Jesus Is the Savior, Not the Burglar of Souls!
Marty Comer | Pastor
Sand Ridge Baptist Church, Lexington, TN
Herschel Hobbs influenced generations of Southern Baptists as author of the commentary for the Life and Work Sunday School Lessons. Sometime ago, a member of my church brought to my office a grocery sack filled with these old commentaries. Since then I have read a few of them and have been cataloging their contents so that I can find Hobbs’ teaching on certain passages and ideas when I need them in my study.
This morning I was perusing some of his writing from 1995. As I read the commentary he wrote for the September 10 lesson of that year, I became aware of how Hobbs’ teaching was clearly reflected the traditional Baptists views treasured by Southern Baptists for generations. Although his lesson was not focused on the current “Reformed Revival” taking place in the Southern Baptist Convention, his clear biblical teaching reveals his belief in the traditional Baptist stance on the doctrine of salvation that has been proclaimed for generations but is now being challenged by the New Calvinists that dominates the Southern Baptist Convention leadership.
Let me quote Hobbs’ comments and you can then compare them to the views being taught by the “young, restless, and reformed” Calvinists who, though a minority, have an inordinate amount of influence in today’s Southern Baptist Convention. Hobbs comments on Romans 3:22: “Within ourselves we are not righteous, but such is God’s righteousness that He chooses to regard as righteous, or justified, in His sight every single one (all without the definite article) who through faith believes in Jesus Christ. In God’s sight there is no difference, no distinction, between Jew and Gentile; both are treated alike.” (emphasis Hobbs)
That certainly stands in contradistinction to the teaching of the New Calvinists that election is unconditional. Hobbs teaches that God regards as justified every single one who through faith believes in Jesus Christ. Both Jew and Gentile are treated alike by God. Now, I’m sure a Calvinist might respond that those who are unconditionally elected will place their faith in Christ. They might even say they agree with Hobbs teaching in the passage quoted above. But Hobbs won’t let them off the hook that easily. He concludes his comments in this lesson by saying, “Everyone can be saved through faith in Christ. Our responsibility is to see that all people everywhere have the opportunity to believe in Him.” (emphasis mine)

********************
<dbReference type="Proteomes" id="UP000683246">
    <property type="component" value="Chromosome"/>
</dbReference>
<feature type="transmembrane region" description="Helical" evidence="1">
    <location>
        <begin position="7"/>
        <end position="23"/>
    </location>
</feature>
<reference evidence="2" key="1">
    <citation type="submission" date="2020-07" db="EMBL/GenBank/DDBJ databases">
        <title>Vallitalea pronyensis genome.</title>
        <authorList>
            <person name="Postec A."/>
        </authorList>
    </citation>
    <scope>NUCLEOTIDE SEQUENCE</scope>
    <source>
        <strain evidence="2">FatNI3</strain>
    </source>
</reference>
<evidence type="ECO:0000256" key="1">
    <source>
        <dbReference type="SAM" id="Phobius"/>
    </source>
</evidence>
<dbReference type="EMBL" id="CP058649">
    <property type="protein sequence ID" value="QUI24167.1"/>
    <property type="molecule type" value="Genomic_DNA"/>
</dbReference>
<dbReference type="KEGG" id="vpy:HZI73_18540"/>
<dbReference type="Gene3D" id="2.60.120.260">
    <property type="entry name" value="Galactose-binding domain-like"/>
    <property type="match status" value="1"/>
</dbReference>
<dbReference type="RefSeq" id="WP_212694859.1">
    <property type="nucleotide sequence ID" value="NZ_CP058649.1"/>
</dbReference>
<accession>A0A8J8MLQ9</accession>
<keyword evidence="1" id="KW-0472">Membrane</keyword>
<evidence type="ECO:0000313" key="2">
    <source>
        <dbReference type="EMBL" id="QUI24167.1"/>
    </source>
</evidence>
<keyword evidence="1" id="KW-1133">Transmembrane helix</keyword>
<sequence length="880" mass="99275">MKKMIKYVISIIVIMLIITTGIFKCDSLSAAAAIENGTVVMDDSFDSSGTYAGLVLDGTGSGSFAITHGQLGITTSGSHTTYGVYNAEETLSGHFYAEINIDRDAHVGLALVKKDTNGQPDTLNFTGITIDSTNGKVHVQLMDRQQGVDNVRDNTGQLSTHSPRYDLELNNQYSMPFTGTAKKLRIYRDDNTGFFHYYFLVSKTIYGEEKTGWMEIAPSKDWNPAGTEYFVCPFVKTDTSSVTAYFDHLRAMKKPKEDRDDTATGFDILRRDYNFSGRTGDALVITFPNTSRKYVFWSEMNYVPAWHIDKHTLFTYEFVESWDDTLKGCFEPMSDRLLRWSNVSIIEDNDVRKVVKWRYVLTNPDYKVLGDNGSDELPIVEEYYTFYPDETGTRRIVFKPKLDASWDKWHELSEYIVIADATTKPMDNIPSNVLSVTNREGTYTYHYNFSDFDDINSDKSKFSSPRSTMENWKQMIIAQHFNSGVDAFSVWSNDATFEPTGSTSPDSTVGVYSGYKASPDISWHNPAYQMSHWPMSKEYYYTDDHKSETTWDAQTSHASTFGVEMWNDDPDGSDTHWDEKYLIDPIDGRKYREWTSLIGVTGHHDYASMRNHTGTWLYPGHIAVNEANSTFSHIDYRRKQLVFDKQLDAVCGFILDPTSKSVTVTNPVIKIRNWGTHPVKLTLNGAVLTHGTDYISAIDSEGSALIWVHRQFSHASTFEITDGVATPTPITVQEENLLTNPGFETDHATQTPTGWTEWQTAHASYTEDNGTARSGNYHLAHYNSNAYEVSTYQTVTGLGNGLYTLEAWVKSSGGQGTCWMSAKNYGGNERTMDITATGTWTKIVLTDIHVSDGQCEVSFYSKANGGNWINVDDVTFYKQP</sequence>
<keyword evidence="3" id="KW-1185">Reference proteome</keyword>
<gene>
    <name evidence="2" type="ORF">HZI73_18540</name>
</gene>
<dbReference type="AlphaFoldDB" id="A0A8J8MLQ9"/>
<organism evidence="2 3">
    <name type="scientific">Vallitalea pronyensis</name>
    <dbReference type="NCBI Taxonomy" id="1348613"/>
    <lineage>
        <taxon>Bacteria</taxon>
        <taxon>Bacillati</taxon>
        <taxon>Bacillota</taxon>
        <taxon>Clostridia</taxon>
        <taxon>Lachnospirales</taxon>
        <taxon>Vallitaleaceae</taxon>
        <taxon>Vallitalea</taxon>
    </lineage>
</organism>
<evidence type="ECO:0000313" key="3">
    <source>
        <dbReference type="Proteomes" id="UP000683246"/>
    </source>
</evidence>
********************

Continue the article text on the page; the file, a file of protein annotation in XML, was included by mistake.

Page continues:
When Traditional Southern Baptists talk about our doctrinal position being in the Hobbs/Rogers tradition, we are saying that our beliefs about salvation are in harmony with those taught by Herschel Hobbs and Adrian Rogers and millions of like-minded Southern Baptists. We believe that “everyone can be saved through faith in Christ.”
To those who believe that election is unconditional, that Christ’s atonement is limited to a select group, and that grace is irresistible, those of us in the Hobbs/Rogers Tradition of Southern Baptist life would confess that we agree with the thoughts expressed by Hobbs in his Sunday School comments when he wrote:
“God offers us salvation by grace through faith. But in the final analysis the decision is up to the individual’s response to God’s gracious offer.
“We should never cease to pray for lost people. But we should do so recognizing that a holy, righteous God cannot wink at sin or hardened hearts. God offers His salvation on the grounds of the individual’s repentance and faith. These are inseparable graces. If you truly repent, you will believe in Jesus as your Savior. God has done all that He can to save you. But you must be willing to be saved. Jesus ever stands at the door and knocks. If you open the door, He will come into your life. But He will not break the door down against your will. To do that would destroy you as a person and make you into a puppet. God loves you too much to do that. Just remember, He is the Savior, not the burglar of souls!”
*This article was originally published HERE and was used by permission.